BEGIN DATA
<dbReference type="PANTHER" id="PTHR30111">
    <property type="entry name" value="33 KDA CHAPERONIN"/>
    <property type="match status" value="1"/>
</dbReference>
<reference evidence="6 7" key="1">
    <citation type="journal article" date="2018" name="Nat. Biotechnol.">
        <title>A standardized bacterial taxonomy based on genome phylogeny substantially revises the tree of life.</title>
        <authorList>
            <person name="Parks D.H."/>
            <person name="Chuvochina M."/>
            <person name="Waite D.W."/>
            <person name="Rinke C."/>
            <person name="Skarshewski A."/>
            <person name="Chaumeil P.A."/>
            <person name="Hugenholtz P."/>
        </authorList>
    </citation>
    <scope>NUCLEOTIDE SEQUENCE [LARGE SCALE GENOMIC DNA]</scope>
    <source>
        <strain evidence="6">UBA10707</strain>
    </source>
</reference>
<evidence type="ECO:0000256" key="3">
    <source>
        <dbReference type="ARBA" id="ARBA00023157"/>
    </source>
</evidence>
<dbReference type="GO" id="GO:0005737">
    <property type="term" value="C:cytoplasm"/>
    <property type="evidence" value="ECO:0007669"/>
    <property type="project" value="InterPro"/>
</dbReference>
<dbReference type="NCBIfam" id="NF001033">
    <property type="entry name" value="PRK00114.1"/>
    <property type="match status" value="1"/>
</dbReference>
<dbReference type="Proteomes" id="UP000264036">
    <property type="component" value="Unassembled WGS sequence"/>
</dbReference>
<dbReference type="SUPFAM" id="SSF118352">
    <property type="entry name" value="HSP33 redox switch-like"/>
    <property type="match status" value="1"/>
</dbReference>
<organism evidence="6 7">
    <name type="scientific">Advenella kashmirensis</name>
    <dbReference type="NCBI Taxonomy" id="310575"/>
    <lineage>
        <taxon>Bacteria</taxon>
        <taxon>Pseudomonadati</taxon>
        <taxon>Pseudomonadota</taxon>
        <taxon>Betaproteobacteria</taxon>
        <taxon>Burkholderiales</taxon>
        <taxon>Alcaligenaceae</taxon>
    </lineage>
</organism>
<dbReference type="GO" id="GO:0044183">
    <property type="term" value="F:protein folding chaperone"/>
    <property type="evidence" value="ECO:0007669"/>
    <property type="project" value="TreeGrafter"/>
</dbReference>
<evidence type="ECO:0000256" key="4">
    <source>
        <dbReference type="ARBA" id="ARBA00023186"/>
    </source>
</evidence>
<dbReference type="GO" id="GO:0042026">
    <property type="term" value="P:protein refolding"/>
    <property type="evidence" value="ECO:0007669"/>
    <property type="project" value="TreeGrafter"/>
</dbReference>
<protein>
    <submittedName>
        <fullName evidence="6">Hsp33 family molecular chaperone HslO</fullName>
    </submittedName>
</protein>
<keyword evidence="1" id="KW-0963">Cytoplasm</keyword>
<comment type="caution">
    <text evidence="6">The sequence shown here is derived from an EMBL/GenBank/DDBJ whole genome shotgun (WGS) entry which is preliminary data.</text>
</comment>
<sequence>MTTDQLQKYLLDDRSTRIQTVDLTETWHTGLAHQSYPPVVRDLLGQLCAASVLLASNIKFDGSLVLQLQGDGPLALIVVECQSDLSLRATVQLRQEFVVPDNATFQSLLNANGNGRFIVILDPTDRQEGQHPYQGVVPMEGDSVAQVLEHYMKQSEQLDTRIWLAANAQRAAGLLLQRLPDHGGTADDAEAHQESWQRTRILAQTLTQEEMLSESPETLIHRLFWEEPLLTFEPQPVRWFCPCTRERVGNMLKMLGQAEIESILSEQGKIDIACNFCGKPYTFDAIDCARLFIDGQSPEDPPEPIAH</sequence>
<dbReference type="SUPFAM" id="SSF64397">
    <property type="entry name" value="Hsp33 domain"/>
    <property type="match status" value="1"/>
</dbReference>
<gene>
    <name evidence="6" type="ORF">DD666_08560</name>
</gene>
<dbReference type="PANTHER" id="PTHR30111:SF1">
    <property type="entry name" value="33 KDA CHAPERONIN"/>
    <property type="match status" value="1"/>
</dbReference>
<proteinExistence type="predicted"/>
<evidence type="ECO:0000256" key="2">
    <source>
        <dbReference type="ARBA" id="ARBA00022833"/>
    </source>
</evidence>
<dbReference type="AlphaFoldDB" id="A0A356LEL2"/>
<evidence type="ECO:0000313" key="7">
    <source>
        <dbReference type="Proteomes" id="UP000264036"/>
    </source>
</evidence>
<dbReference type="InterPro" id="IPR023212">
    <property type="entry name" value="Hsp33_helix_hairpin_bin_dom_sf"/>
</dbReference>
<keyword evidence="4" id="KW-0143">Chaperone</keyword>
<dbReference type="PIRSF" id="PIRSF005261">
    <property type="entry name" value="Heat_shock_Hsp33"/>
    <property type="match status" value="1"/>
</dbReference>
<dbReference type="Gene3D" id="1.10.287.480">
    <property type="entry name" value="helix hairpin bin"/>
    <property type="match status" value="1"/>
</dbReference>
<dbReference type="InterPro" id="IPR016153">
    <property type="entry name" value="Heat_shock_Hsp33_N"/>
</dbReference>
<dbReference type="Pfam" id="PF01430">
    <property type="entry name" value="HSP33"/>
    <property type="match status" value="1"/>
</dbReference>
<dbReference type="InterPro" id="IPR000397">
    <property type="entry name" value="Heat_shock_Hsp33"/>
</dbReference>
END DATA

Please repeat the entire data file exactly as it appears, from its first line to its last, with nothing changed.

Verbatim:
<dbReference type="PANTHER" id="PTHR30111">
    <property type="entry name" value="33 KDA CHAPERONIN"/>
    <property type="match status" value="1"/>
</dbReference>
<reference evidence="6 7" key="1">
    <citation type="journal article" date="2018" name="Nat. Biotechnol.">
        <title>A standardized bacterial taxonomy based on genome phylogeny substantially revises the tree of life.</title>
        <authorList>
            <person name="Parks D.H."/>
            <person name="Chuvochina M."/>
            <person name="Waite D.W."/>
            <person name="Rinke C."/>
            <person name="Skarshewski A."/>
            <person name="Chaumeil P.A."/>
            <person name="Hugenholtz P."/>
        </authorList>
    </citation>
    <scope>NUCLEOTIDE SEQUENCE [LARGE SCALE GENOMIC DNA]</scope>
    <source>
        <strain evidence="6">UBA10707</strain>
    </source>
</reference>
<evidence type="ECO:0000256" key="3">
    <source>
        <dbReference type="ARBA" id="ARBA00023157"/>
    </source>
</evidence>
<dbReference type="GO" id="GO:0005737">
    <property type="term" value="C:cytoplasm"/>
    <property type="evidence" value="ECO:0007669"/>
    <property type="project" value="InterPro"/>
</dbReference>
<dbReference type="NCBIfam" id="NF001033">
    <property type="entry name" value="PRK00114.1"/>
    <property type="match status" value="1"/>
</dbReference>
<dbReference type="Proteomes" id="UP000264036">
    <property type="component" value="Unassembled WGS sequence"/>
</dbReference>
<dbReference type="SUPFAM" id="SSF118352">
    <property type="entry name" value="HSP33 redox switch-like"/>
    <property type="match status" value="1"/>
</dbReference>
<organism evidence="6 7">
    <name type="scientific">Advenella kashmirensis</name>
    <dbReference type="NCBI Taxonomy" id="310575"/>
    <lineage>
        <taxon>Bacteria</taxon>
        <taxon>Pseudomonadati</taxon>
        <taxon>Pseudomonadota</taxon>
        <taxon>Betaproteobacteria</taxon>
        <taxon>Burkholderiales</taxon>
        <taxon>Alcaligenaceae</taxon>
    </lineage>
</organism>
<dbReference type="GO" id="GO:0044183">
    <property type="term" value="F:protein folding chaperone"/>
    <property type="evidence" value="ECO:0007669"/>
    <property type="project" value="TreeGrafter"/>
</dbReference>
<evidence type="ECO:0000256" key="4">
    <source>
        <dbReference type="ARBA" id="ARBA00023186"/>
    </source>
</evidence>
<dbReference type="GO" id="GO:0042026">
    <property type="term" value="P:protein refolding"/>
    <property type="evidence" value="ECO:0007669"/>
    <property type="project" value="TreeGrafter"/>
</dbReference>
<protein>
    <submittedName>
        <fullName evidence="6">Hsp33 family molecular chaperone HslO</fullName>
    </submittedName>
</protein>
<keyword evidence="1" id="KW-0963">Cytoplasm</keyword>
<comment type="caution">
    <text evidence="6">The sequence shown here is derived from an EMBL/GenBank/DDBJ whole genome shotgun (WGS) entry which is preliminary data.</text>
</comment>
<sequence>MTTDQLQKYLLDDRSTRIQTVDLTETWHTGLAHQSYPPVVRDLLGQLCAASVLLASNIKFDGSLVLQLQGDGPLALIVVECQSDLSLRATVQLRQEFVVPDNATFQSLLNANGNGRFIVILDPTDRQEGQHPYQGVVPMEGDSVAQVLEHYMKQSEQLDTRIWLAANAQRAAGLLLQRLPDHGGTADDAEAHQESWQRTRILAQTLTQEEMLSESPETLIHRLFWEEPLLTFEPQPVRWFCPCTRERVGNMLKMLGQAEIESILSEQGKIDIACNFCGKPYTFDAIDCARLFIDGQSPEDPPEPIAH</sequence>
<dbReference type="SUPFAM" id="SSF64397">
    <property type="entry name" value="Hsp33 domain"/>
    <property type="match status" value="1"/>
</dbReference>
<gene>
    <name evidence="6" type="ORF">DD666_08560</name>
</gene>
<dbReference type="PANTHER" id="PTHR30111:SF1">
    <property type="entry name" value="33 KDA CHAPERONIN"/>
    <property type="match status" value="1"/>
</dbReference>
<proteinExistence type="predicted"/>
<evidence type="ECO:0000256" key="2">
    <source>
        <dbReference type="ARBA" id="ARBA00022833"/>
    </source>
</evidence>
<dbReference type="AlphaFoldDB" id="A0A356LEL2"/>
<evidence type="ECO:0000313" key="7">
    <source>
        <dbReference type="Proteomes" id="UP000264036"/>
    </source>
</evidence>
<dbReference type="InterPro" id="IPR023212">
    <property type="entry name" value="Hsp33_helix_hairpin_bin_dom_sf"/>
</dbReference>
<keyword evidence="4" id="KW-0143">Chaperone</keyword>
<dbReference type="PIRSF" id="PIRSF005261">
    <property type="entry name" value="Heat_shock_Hsp33"/>
    <property type="match status" value="1"/>
</dbReference>
<dbReference type="Gene3D" id="1.10.287.480">
    <property type="entry name" value="helix hairpin bin"/>
    <property type="match status" value="1"/>
</dbReference>
<dbReference type="InterPro" id="IPR016153">
    <property type="entry name" value="Heat_shock_Hsp33_N"/>
</dbReference>
<dbReference type="Pfam" id="PF01430">
    <property type="entry name" value="HSP33"/>
    <property type="match status" value="1"/>
</dbReference>
<dbReference type="InterPro" id="IPR000397">
    <property type="entry name" value="Heat_shock_Hsp33"/>
</dbReference>